Incremental Cost-Effectiveness Analysis of Intravenous Ganciclovir Versus Oral Ganciclovir in the Maintenance Treatment of Newly Diagnosed Cytomegalovirus Retinitis in Patients with AIDS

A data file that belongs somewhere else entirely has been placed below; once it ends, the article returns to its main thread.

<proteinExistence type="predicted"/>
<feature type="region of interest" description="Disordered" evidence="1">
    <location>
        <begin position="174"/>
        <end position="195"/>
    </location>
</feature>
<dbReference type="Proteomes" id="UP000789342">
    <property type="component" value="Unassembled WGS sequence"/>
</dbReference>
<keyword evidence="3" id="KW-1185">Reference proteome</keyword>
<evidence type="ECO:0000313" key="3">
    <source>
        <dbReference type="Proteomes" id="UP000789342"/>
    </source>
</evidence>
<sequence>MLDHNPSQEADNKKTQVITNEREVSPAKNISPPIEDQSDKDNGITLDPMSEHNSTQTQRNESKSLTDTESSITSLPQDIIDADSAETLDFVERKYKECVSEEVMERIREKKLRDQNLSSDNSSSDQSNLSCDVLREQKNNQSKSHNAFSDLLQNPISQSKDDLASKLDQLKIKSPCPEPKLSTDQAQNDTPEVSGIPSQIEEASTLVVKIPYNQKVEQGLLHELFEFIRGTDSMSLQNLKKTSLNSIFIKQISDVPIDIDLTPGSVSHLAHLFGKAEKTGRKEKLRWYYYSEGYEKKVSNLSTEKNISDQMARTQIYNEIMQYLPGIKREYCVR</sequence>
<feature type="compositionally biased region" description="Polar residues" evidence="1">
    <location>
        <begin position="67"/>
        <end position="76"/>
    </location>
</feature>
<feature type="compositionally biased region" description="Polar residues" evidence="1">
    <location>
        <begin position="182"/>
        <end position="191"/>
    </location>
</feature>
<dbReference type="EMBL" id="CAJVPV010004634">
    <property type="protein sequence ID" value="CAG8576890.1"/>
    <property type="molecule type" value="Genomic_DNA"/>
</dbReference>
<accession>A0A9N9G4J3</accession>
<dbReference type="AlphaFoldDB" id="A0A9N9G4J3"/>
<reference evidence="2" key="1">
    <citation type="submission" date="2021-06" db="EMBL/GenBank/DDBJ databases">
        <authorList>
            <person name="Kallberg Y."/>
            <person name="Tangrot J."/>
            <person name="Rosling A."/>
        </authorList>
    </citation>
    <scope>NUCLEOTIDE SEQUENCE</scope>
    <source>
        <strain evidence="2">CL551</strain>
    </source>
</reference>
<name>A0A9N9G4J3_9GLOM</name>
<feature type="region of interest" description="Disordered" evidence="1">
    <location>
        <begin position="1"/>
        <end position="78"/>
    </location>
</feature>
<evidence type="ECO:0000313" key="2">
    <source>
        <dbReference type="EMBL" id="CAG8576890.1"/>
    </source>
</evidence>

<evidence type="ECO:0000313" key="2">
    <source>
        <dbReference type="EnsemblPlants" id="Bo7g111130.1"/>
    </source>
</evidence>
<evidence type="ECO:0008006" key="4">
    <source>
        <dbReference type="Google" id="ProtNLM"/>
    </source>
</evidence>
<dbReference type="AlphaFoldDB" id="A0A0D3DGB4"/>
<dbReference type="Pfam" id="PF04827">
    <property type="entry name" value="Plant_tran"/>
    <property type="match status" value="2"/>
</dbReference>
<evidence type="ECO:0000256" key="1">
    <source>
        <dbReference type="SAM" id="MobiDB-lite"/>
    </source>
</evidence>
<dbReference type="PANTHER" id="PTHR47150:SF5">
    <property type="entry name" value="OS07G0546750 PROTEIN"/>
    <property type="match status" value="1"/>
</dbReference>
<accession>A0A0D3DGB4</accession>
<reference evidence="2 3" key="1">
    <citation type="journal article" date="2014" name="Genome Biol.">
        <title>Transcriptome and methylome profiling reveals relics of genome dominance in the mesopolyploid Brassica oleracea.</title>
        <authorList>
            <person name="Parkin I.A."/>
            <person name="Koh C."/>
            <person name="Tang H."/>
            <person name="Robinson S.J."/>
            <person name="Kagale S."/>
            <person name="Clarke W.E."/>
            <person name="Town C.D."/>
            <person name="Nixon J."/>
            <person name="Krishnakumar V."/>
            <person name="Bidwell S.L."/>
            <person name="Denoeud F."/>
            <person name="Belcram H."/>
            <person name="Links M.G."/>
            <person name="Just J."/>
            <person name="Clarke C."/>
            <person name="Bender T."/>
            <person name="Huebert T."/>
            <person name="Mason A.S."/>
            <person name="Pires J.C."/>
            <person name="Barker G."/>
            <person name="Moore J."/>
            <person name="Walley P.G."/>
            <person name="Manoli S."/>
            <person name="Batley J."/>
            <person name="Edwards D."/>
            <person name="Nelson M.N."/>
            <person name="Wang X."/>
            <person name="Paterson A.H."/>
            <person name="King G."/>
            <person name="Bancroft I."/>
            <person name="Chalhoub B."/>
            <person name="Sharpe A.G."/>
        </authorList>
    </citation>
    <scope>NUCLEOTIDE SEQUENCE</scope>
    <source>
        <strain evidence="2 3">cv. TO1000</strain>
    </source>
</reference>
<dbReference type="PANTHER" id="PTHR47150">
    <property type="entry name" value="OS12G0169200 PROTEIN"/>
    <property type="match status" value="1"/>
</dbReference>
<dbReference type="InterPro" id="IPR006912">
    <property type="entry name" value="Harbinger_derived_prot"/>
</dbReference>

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OBJECTIVE: To evaluate the cost effectiveness of a new product, oral ganciclovir, in comparison to a current therapy, intravenous (i.v.) ganciclovir, in the maintenance treatment of newly diagnosed cytomegalovirus (CMV) retinitis in patients with AIDS. DESIGN: This was a retrospective economic study of a prospective non-blinded randomised clinical trial. The model included i.v. ganciclovir induction, i.v. or oral ganciclovir maintenance and i.v. ganciclovir reinduction for patients whose CMV retinitis progressed. Safety and efficacy data were derived from the trial. A panel of Canadian infectious disease physicians and family physicians estimated the following in relation to i.v. ganciclovir treatment for CMV retinitis and related adverse events: healthcare resource utilisation, clinical practice patterns, patient out-of-pocket expenses and time loss from work. The incremental cost-effectiveness analysis is reported from a societal and a Ministry of Health perspective. SETTING: The trial was conducted in Canada (2 centres) and the US (13 centres) between March 1991 and November 1992. The model assumed that patients received either inpatient or outpatient care, or both. The model provided an analysis in a Canadian setting. PATIENTS AND PARTICIPANTS: Participants were patients with AIDS and newly diagnosed CMV retinitis. INTERVENTIONS: All patients received induction therapy with i.v. ganciclovir 5 mg/kg, twice daily for 14 days then once daily for 7 days. Patients whose CMV retinitis stabilised were randomised to maintenance therapy with either i.v. ganciclovir (5 mg/kg/day; n = 57) or oral ganciclovir (3000 mg/day; n = 60) and were followed for up to 140 days after the start of maintenance therapy. MAIN OUTCOME MEASURES AND RESULTS: The trial demonstrated that the mean time to progression of CMV retinitis was 57 days for oral ganciclovir compared with 62 days for i.v. ganciclovir maintenance therapy, as measured by masked fundus photography, and 96 days with i.v. ganciclovir compared with 68 days with oral ganciclovir according to the funduscopy results. There were more adverse events in the i.v. ganciclovir group compared with the oral ganciclovir group. The cost-effectiveness results provide the dollar amount expended in order to continue to provide additional benefit using i.v. ganciclovir compared with oral ganciclovir. The incremental cost-effectiveness (C/E) ratio was 482 Canadian dollars ($Can: 1993 to 1995 values) per progression-free day gained with i.v. ganciclovir. Sensitivity analysis using funduscopy, rather than fundus photography, to document progression of CMV retinitis resulted in a C/E ratio of $Can42. CONCLUSIONS: This analysis found that i.v. ganciclovir provided additional days free of progression of CMV retinitis when compared with oral ganciclovir, but the costs were higher.
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